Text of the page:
Amulet (and Spinnaker)

          An ex-housemate worked on AMULET. Apparently Steve was really quite peeved that the first silicon had more than zero bugs in it, as everything he'd previously designed had come back bug-free first try. I mean, the design was only an order of magnitude bigger than anything asynchronous that anyone else had ever attempted...

          The spiritual descendant is really Furber's Spiking Neural Network (Spinnaker) work - neuron simulation using only kilowatts of power, rather than megawatts. Worth the look.

  5. elsergiovolador Silver badge

    Ride

    The FPGA will never be faster than a native implementation.

    It's easy to take an ISA and make it 10x faster, but then when you have to implement edge cases, boundary and other checks, interrupts, any reasonable housekeeping and you'll find it is actually 10x slower.

    1. Tom Chiverton 1

      Re: Ride

      One assumes they'll bake it into real silicon once it's solid ?

      1. Pascal Monett Silver badge

        You know what they say about assume . . .

  6. batfink

    It'll want to be a good simulator

    To replace Keith...

  7. User McUser
    Joke

    Still waiting for the Atom Chip

    Personally, I'm still waiting for the previous unbelievable breakthrough in CPUs to be released - The Atom Chip

  8. Anonymous Coward
    Anonymous Coward

    I have in my box of bits an Inmos T800 Transputer board. They were supposed to revolutionise everything. The software I was working on, well we dropped support when you needed 30 of the buggers (at £1,000 a throw) to get the same performance as a 90MHz PII.

    The Intel/AMD architecture may be horribly complicated and burdened by backward-compatibility, but so long as megabucks keep getting thrown at it, it will be around for a while.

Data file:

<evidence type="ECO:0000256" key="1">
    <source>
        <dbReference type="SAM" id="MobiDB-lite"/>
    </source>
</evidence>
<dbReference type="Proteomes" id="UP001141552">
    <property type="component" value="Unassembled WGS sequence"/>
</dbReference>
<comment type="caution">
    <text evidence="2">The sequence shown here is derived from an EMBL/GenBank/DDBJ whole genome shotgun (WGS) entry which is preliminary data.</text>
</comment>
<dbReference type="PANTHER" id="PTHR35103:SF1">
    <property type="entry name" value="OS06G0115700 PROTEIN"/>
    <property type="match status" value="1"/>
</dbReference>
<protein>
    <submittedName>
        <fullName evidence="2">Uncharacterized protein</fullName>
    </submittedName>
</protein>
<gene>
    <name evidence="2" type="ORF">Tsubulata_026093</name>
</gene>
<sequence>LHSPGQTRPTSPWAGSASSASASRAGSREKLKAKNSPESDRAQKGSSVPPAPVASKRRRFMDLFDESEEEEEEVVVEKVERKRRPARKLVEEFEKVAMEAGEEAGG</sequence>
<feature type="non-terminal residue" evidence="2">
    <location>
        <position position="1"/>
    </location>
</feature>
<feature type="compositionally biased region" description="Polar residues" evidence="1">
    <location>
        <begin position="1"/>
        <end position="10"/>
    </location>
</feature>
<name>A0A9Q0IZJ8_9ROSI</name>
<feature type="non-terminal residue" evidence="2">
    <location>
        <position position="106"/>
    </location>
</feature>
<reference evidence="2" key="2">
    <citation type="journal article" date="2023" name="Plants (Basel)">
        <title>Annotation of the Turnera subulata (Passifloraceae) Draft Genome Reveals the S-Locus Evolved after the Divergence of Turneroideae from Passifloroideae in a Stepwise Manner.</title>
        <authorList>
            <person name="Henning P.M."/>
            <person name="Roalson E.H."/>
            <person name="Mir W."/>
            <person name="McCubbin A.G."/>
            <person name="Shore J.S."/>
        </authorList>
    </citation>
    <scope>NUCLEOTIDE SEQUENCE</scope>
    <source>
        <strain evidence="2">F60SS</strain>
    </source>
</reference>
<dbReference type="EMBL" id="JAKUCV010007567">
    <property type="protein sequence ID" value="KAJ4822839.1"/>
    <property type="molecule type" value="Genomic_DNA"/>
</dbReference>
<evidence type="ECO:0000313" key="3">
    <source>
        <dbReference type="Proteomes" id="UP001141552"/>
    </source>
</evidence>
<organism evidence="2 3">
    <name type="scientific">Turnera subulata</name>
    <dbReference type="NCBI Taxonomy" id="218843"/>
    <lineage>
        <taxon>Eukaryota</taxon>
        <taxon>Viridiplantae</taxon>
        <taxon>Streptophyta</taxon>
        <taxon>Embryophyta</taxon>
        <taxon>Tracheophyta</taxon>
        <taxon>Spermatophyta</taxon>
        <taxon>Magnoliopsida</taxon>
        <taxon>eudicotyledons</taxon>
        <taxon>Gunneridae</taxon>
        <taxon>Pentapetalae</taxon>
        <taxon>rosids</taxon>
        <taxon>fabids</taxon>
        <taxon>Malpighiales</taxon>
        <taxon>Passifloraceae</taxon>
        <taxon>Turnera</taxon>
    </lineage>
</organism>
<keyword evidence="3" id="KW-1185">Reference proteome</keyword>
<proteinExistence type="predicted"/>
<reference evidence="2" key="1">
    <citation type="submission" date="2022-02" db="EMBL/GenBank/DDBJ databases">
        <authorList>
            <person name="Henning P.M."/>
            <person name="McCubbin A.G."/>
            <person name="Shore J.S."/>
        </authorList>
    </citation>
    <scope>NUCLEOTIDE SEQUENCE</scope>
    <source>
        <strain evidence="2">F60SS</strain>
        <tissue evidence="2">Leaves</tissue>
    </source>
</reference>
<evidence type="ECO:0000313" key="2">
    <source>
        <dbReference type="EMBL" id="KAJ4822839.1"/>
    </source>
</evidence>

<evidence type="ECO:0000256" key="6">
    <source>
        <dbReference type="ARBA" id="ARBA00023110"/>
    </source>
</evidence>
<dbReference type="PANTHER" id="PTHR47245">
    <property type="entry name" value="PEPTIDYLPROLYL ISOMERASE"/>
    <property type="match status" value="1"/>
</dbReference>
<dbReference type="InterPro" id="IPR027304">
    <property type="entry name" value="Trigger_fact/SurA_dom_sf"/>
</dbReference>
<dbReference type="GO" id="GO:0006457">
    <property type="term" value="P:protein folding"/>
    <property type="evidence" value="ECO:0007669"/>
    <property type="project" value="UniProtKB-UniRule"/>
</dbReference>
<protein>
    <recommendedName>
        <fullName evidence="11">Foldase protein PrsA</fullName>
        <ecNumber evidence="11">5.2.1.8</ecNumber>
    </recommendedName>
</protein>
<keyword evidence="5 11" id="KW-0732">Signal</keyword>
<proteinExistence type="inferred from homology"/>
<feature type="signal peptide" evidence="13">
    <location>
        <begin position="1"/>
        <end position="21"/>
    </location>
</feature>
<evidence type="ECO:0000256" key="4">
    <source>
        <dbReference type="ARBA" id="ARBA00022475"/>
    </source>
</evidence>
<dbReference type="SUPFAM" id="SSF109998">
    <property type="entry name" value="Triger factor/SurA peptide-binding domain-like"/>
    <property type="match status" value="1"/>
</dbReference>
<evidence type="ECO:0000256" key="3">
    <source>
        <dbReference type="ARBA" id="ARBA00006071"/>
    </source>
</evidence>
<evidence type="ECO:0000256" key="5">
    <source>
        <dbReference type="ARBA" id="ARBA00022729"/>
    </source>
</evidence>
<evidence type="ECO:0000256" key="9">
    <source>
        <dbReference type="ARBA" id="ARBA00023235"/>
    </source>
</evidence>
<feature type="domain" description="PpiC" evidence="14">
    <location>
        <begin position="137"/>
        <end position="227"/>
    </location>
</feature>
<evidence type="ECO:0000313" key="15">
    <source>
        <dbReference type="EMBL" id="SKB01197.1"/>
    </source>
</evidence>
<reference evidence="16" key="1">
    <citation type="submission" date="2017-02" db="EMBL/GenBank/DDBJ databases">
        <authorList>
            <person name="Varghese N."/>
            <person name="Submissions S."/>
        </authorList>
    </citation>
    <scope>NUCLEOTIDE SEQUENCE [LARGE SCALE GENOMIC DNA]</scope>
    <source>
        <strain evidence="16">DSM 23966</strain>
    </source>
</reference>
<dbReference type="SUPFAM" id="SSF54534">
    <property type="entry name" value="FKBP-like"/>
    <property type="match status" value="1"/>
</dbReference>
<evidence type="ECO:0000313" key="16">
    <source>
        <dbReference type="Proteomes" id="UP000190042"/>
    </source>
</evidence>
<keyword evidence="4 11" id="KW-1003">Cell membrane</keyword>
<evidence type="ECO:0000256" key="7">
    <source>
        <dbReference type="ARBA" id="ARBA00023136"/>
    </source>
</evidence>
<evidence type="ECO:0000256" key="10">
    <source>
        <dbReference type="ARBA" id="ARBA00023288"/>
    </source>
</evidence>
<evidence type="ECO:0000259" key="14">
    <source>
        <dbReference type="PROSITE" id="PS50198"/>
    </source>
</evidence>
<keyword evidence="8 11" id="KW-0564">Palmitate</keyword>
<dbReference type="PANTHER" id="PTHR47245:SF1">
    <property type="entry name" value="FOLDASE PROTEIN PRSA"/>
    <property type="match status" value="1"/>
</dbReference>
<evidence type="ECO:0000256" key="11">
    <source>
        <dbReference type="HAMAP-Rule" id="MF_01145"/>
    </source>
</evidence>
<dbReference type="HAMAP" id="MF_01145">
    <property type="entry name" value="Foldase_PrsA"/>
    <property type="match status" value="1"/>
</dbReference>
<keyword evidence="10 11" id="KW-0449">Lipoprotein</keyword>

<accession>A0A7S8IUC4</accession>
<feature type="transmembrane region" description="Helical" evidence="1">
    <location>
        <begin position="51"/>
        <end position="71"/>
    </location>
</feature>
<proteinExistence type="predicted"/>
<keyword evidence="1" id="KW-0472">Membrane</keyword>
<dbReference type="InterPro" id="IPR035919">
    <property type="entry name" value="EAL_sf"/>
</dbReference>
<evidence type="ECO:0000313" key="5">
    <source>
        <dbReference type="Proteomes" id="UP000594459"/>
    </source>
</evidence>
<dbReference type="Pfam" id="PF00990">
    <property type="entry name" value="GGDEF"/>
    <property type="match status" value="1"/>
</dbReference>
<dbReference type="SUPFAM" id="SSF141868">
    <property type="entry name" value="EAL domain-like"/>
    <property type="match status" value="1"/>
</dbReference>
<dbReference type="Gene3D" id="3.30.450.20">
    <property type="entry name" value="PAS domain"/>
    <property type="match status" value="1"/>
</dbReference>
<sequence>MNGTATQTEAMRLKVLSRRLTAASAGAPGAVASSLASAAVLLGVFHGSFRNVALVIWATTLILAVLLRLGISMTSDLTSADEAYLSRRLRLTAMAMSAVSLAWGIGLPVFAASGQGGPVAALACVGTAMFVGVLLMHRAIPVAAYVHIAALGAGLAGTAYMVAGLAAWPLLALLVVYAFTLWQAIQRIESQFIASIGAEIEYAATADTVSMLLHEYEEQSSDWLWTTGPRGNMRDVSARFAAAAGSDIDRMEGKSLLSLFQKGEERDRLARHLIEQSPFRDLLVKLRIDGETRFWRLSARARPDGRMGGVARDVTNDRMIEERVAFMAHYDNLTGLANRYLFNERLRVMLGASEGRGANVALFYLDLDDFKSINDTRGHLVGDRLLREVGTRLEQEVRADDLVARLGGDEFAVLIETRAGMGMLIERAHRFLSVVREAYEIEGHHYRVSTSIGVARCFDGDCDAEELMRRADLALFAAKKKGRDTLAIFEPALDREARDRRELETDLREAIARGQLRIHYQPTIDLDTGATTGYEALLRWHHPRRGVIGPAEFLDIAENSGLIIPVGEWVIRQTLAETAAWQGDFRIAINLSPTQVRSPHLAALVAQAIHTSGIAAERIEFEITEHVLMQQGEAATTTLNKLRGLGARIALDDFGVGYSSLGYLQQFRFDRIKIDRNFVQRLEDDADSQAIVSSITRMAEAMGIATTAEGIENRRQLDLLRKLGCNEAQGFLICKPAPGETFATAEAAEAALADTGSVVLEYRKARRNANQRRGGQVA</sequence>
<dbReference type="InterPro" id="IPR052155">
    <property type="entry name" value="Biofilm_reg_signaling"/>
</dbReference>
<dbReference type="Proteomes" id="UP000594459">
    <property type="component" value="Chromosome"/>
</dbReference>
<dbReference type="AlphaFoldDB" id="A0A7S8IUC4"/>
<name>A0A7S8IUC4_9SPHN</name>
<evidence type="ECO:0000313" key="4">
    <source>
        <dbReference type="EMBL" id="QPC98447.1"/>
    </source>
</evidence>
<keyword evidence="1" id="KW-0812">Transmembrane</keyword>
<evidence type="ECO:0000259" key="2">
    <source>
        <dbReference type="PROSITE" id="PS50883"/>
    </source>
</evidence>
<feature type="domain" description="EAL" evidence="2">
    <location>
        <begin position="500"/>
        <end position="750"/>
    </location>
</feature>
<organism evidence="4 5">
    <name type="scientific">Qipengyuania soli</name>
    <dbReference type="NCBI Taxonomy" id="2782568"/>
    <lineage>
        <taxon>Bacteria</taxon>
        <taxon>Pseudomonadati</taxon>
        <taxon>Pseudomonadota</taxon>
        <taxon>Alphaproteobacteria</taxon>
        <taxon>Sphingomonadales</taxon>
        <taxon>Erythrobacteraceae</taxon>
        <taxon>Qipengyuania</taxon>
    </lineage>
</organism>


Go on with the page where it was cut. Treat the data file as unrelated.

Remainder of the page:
9. cjcox

    Next thing you know...

    Next thing you know, they'll be hiring Linus Torvalds (memories)

  10. Anonymous Coward
    Anonymous Coward

    Rings a bell

    Demonstration videos?

    Sound like Magic Leap (or whatever they were called) Mark Two to me. Maybe they are using their playbook?

  11. Anonymous Coward
    Anonymous Coward

    I connected it...

    ... to my Theranos via my Shotspotter, powering it by my Cold Fusion device, and the output was scanned by my ADE 651 bomb detector and the results were amazing.

  12. Pascal Monett Silver badge
    Coat

    But, can it run Crysis ?

    Sorry, I'm leaving . . .

    1. Anonymous Coward
      Anonymous Coward

      Yeah, you should posting jokes that old. I get scruffy bearded Linux fans aren't known for their comedy, but... this is pretty shoddy.

  13. Denarius

    a longer throwback

    More like the goals of project Tangerine in 1980s. Apple, IBM and others. Add in Itanic to TransMeta reference and one can see how how goals have reduced until this came along. Cant see how it can claim speed increase. IMHO, the various ARM derivatives look a more likely bet for at least partial success. If they demonstrate lower leccy use, one may trully become dominant.

  14. FF22

    Transmeta

    Anyone remember Transmeta? ...... Exactly.

  15. AdmFubar

    or maybe get one or two of these

    https://news.umich.edu/first-programmable-memristor-computer-aims-to-bring-ai-processing-down-from-the-cloud/

  16. BinkyTheMagicPaperclip Silver badge

    Scam confirmed

    If it can boot and print hello world, then it's capable of doing basic computation.

    If they can't even cherry pick a basic benchmark that runs faster than a commodity processor, it's dead on arrival.

  17. eolsen29

    Tachyum is approaching this development in a highly professional manner. They're verifying the Prodigy design judiciously because failure is not an option. Keep in mind Tachyum will share a similar advanced TSMC technology as the big boys. The way I see it, by combining CPU, GPU and TPU, the Prodigy will deliver a broad range of processing capability in combination with broad software compatibility, and at a much lower price than the big boys in the cloud. I have no connection with this company, but I'm bullish in terms of this venture!